City approves redirection of South Flores bike lanes
District 3 residents said lanes caused congestion, safety issues
The San Antonio City Council Thursday approved the redirection of approximately 2.3 miles of bike lanes on South Flores.
Area residents complained that the lanes caused major traffic problems, and the road was unsafe for motorists, bicyclists, and pedestrians.
"I live on South Flores. I shop on South Flores. I get my hair cut on South Flores," said Ruben Espronceda. "Now it's a pain to go down South Flores."
The $700,000 project comes almost a year after the city paid nearly $1 million to install the bike lanes along the busy South Side thoroughfare.
The city will redirect the lanes to Mission Road. Cyclists following bike lanes south on Flores will now have to go east on Theo or Malone in order to connect with the bike lanes on Mission Road.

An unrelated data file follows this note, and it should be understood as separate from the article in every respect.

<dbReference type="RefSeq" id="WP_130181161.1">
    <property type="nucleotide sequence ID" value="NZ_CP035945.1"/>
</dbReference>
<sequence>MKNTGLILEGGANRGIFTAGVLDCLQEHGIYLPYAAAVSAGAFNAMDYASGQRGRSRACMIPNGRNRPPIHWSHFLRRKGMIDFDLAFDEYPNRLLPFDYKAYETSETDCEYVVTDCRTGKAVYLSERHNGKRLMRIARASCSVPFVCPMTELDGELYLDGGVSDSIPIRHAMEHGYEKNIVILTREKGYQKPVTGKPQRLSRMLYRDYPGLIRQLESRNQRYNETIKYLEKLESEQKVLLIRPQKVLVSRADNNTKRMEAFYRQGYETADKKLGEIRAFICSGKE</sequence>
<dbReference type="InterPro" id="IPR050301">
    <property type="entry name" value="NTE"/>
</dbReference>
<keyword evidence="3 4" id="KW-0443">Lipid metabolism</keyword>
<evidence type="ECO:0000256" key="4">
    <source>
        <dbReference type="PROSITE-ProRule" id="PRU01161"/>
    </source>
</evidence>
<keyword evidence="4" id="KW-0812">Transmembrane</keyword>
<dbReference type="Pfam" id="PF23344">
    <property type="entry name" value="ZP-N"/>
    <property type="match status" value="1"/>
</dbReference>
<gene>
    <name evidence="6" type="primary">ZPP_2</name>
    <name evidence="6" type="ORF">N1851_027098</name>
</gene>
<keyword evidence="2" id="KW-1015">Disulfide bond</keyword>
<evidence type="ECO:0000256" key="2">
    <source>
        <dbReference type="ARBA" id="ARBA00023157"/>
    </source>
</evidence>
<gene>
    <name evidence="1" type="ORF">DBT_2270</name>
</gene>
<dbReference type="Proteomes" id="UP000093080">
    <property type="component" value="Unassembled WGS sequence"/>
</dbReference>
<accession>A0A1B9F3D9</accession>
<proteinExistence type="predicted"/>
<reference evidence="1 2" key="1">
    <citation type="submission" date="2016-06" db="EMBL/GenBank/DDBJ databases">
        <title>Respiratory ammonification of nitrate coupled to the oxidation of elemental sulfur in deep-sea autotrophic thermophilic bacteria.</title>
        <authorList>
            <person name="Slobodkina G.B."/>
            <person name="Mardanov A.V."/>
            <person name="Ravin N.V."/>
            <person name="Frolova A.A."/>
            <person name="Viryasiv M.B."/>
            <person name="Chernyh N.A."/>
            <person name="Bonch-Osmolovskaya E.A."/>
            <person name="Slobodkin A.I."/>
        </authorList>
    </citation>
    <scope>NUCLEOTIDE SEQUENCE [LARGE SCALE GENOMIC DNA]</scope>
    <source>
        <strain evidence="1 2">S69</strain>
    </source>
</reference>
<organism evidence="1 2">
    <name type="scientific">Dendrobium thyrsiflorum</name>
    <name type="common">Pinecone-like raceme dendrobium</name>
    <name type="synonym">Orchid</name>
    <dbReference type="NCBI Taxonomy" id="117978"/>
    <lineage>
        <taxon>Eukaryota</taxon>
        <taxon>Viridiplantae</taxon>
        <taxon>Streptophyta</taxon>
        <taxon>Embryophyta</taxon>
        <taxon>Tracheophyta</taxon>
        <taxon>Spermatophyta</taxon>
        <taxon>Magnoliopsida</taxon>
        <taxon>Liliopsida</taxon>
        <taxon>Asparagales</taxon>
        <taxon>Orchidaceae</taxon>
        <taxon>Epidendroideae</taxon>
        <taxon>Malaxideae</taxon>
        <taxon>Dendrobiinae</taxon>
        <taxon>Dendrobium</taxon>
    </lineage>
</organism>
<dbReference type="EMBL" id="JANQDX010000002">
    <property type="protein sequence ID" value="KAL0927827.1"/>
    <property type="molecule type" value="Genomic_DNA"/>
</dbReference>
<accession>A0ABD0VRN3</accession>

Since the beginning of the year, Espronceda has collected nearly 800 signatures from residents demanding the city expand South Flores back to its original four lanes of traffic.
Residents also claimed that local businesses were losing customers because people would rather shop somewhere else than deal with the traffic.
"There are people that are avoiding coming on Flores Street and having to take extra miles getting to where they're going because they don't want to fight to get on Flores," said Beverly Clark.
Bicyclists argued that removing the lanes will make the road less safe because some bike riders will still take South Flores even if it means mingling with traffic.
"You pray that you don't get hit," said Rodolfo Galvez. "I don't like that feeling. I want to be on my bike and understand and know that I'm safe."
"That doesn't make financial sense," said District 5 Councilwoman Shirley Gonzales, the lone council member to vote no. "Everybody should have an equal opportunity to get to where they're going regardless of whether or not they have a driver's license."
The bike lanes were installed before District 3 Councilwoman Rebecca Viagran was voted into office, but she immediately received complaints from area residents.
"What we have here is an area that is unsafe for schools," she said before voting to approve the redirection.
The city estimates the project will take about six months to complete, but an official start date has yet to be determined.
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